American Political History
The Impeachment of President Clinton
The impeachment of President Bill Clinton arose from a series of events following the filing of a lawsuit on May 6, 1994, by Paula Corbin Jones in the United States District Court for the Eastern District of Arkansas. In her complaint initiating the suit, Ms. Jones alleged violations of her federal civil rights in 1991 by President Clinton when he was governor of Arkansas and she was an Arkansas state employee. According to the allegations, Governor Clinton invited Ms. Jones to his hotel room where he made a crude sexual advance that she rejected.
After Ms. Jones filed the lawsuit, the attorneys for President Clinton moved to delay any proceedings, contending that the Constitution required that any legal action be deferred until his term ended, an issue ultimately decided against the President by the Supreme Court of the United States in its decision of Clinton v. Jones, 520 U.S. 681 (1997). Following the Supreme Court decision allowing the Jones lawsuit to proceed, pre-trial discovery commenced in which various potential witnesses were subpoenaed for information related to the Jones incident and, over objections of the President's attorneys, Mr. Clinton's alleged sexual approaches to other women. On April 1, 1998, Judge Susan Webber Wright granted summary judgment in favor of President Clinton, dismissing the Jones suit in its entirety, finding that Ms. Jones had not offered any evidence to support a viable claim of sexual harassment or intentional infliction of emotion distress. Ms. Jones appealed Judge Wright's decision to the 8th Circuit Court of Appeals, but before a decision on the appeal was rendered, Ms. Jones and the President settled the case on November 13, 1998.
The name of Monica Lewinsky, who had worked in the White House in 1995 as an intern, was first included on a list of potential witnesses prepared by the attorneys for Ms. Jones that was submitted to the President's legal team. Image source: CNN.com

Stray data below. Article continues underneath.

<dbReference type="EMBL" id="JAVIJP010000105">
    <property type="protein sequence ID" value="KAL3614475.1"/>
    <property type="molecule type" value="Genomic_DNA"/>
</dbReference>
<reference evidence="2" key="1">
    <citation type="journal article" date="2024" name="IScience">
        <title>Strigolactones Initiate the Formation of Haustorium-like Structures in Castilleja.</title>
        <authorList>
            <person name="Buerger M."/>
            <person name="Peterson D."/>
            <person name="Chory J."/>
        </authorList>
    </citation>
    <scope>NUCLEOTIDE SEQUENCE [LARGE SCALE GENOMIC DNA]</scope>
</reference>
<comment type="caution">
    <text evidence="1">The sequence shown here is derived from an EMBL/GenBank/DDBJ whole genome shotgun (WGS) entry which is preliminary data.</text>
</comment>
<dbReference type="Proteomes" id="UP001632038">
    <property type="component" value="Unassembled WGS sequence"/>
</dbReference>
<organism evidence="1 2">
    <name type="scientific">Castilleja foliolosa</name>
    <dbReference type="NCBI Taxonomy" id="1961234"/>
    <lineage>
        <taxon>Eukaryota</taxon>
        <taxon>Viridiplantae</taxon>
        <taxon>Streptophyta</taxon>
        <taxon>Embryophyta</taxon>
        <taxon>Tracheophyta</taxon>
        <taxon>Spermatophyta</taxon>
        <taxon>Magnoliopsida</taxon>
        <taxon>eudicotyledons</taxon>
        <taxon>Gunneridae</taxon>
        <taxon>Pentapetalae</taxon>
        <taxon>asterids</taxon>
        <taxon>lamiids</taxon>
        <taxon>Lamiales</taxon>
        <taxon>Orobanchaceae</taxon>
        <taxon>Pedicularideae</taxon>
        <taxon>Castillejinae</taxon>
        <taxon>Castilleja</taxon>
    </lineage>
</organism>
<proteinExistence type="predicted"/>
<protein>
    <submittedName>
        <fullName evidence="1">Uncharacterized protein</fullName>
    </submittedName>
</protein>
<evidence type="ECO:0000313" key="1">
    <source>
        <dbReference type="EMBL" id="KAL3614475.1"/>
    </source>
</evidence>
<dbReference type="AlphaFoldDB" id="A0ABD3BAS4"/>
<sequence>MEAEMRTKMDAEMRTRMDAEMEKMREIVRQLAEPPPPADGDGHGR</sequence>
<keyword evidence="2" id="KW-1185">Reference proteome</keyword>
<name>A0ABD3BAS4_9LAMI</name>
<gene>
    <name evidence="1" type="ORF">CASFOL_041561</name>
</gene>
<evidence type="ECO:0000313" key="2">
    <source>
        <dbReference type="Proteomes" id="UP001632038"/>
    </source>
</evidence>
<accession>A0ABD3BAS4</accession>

Ms. Lewinsky's name had been provided to the attorneys for Ms. Jones by Linda Tripp, a former White House employee who had become a confidante of Ms. Lewinsky and had secretly tape recorded various conversations she had with Lewinsky relating to her contacts with the President. On January 12, 1998, Ms. Tripp also provided the tapes of her conversations with Ms. Lewinsky to Independent Counsel Kenneth W. Starr, who had been appointed to investigate charges relating to the Whitewater real estate venture in Arkansas of the President and Mrs. Clinton. On the same day, Ms. Lewinsky's sworn affidavit was sent by her lawyers to the Jones attorneys in which she asserted in part:
On January 15, Starr obtained approval from Attorney General Janet Reno, who in turn sought and received an order from the United States Court of Appeals, to expand the scope of the Whitewater probe into the new allegations. On the following day, a meeting between Ms. Lewinsky and Ms. Tripp at a hotel was secretly recorded pursuant to a court order, with federal agents then confronting Ms. Lewinsky at the end of the meeting with charges of her perjury and demanding that she cooperate in providing evidence against the President. Ms. Lewinsky initially declined to cooperate, and told the FBI and other investigators that much of what she had told Ms. Tripp was not true.
On January 17, President Clinton was deposed in the Jones lawsuit. He denied having "sexual relations" with Ms. Lewinsky under a definition provided to him in writing by her lawyers, and also said that he could not recall whether he was ever alone with her. On January 21, The Washington Post, the Los Angeles Times and ABC News reported that Starr had expanded his investigation of the President to include the allegations related to Lewinsky. After repeated media inquiries, on January 26 President Clinton asserted in an appearance before the White House press corps: "I did not have sexual relations with that woman, Miss Lewinsky," and denied urging her to lie about an affair.
The President's attorneys failed in efforts to block Starr's expansion of his investigation, which also included whether the President himself had lied under oath in his own deposition taken in the Paula Jones litigation. In July 1998, after being granted sweeping immunity from prosecution by Special Prosecutor Starr, Ms. Lewinsky admitted that she in fact had had a sexual relationship with the President that did not include intercourse, but denied that she had ever been asked to lie about the relationship by the President or by those close to him.
On August 17, the President testified for over four hours before Starr's grand jury on closed-circuit television from the White House. In his testimony, he admitted the Lewinsky relationship, but denied that he perjured himself in the Paula Jones deposition because he did not interpret the conduct with Ms. Lewinsky as constituting sexual relations. On the same evening, he appeared on national television and admitted that he had an "inappropriate relationship" with Lewinsky and had misled the American people about it.